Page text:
The capsular blood supply receives contributions from four key vessels: the medial and lateral circumflex femoral arteries (MFCA and LFCA, respectively), which are branches of the profunda femoris artery, as well as the superior gluteal artery (SGA), a branch of the posterior division of the internal iliac artery, and the inferior gluteal artery (IGA), a branch of the anterior trunk of the internal iliac artery. In a study of 20 cadaveric hips, Kalhor et al. found that the MFCA and LFCA give off branches that supply the distal and proximal capsule, while the IGA and SGA were the main arterial supply to the posterior capsule.[4][5][6]

There are two significant anastomoses formed by combinations of these arteries. The first is the cruciate anastomosis, a circulatory anastomosis in the upper thigh comprised of the IGA, the MFCA and LFCA, and the first penetrating artery of the profunda femoris. The cruciate anastomosis allows blood to reach the popliteal artery indirectly from the internal iliac artery and IGA if there is an interruption of flow between the external iliac and the femoral arteries. The second major anastomosis is the trochanteric anastomosis which arises from circumferential connections involving the SGA and the MFCA and LFCA around the femoral neck. This anastomosis ensures that the femoral head has multiple alternate sources of blood flow if one or more arteries are injured or occluded.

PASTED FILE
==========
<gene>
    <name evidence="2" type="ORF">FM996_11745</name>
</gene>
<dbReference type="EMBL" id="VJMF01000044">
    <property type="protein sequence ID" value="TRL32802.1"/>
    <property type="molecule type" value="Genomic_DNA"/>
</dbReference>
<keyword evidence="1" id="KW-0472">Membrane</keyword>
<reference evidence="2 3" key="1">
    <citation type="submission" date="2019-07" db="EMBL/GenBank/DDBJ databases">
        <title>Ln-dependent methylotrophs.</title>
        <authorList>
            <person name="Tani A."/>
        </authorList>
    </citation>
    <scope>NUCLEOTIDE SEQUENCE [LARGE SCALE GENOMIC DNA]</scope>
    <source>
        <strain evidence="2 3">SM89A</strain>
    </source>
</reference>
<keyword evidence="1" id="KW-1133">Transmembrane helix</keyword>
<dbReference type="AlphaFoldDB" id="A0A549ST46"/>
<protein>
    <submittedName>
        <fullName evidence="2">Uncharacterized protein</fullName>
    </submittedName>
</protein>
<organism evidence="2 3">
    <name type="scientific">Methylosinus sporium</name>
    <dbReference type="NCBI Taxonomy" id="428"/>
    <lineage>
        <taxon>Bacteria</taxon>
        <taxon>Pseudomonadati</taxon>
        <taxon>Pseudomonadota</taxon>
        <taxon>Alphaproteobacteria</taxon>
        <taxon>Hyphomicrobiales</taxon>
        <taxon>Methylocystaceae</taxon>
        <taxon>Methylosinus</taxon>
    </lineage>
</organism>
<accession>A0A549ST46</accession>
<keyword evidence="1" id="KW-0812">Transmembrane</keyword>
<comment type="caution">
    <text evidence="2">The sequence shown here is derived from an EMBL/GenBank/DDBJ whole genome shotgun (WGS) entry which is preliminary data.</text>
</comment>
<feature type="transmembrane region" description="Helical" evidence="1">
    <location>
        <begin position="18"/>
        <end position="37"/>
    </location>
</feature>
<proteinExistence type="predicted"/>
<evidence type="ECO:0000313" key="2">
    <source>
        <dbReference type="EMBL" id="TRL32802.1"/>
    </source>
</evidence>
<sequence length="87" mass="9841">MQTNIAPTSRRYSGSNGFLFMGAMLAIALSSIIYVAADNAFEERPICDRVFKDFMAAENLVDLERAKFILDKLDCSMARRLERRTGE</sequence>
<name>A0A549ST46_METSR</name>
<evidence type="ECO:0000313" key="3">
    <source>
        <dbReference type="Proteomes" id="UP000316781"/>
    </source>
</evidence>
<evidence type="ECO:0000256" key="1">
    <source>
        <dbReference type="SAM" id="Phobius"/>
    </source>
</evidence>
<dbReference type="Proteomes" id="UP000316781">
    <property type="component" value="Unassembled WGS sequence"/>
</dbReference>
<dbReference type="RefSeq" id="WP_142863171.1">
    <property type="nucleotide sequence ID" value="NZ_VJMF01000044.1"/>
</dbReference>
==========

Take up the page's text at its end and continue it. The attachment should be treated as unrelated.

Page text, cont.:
The obturator artery also provides an important source of arterial blood flow to the hip via the artery of the ligamentum teres. This artery penetrates the hip joint through the acetabular notch and traverses inside the ligament of the head of the femur to send blood to the femoral head. This blood supply is mostly insignificant in adults relative to the vessels mentioned above, but in the pediatric population, it is a crucial component as the cartilage-composed epiphyseal line does not allow for substantial blood flow to the head of the femur. Thus, the artery of the ligamentum teres helps supply the head and neck of the femur on its own until the growth plate closes. Around 15 years of age, this branch loses patency and becomes a remnant in the adult hip, explaining why it does not prevent avascular necrosis in fractures of the femoral neck.[7]

The lymphatic drainage from the anterior side of the hip drains to the deep inguinal nodes, while the posterior and medial aspects drain alongside the gluteal and obturator arteries respectively to the internal iliac nodes.

Nerves

Innervation of the hip joint primarily derives from the femoral, obturator, genitofemoral, sciatic, superior gluteal, lateral femoral cutaneous, and posterior femoral cutaneous nerves.[2]

Muscles

There are many muscles involved in the movement of the hip joint, these include (in alphabetical order) the:

  • Adductor longus, brevis, and magnus
  • Gluteus maximus, medius, and minimus
  • Gracilis
  • Hamstring muscles: semimembranosus, semitendinosus, and the biceps femoris
  • Iliacus
  • Obturator
  • Pectineus
  • Piriformis
  • Psoas major
  • Quadriceps muscles: rectus femoris, vastus intermedius, vastus lateralis, and vastus medialis
  • Quadratus femoris
  • Sartorius
  • Tensor fascia latae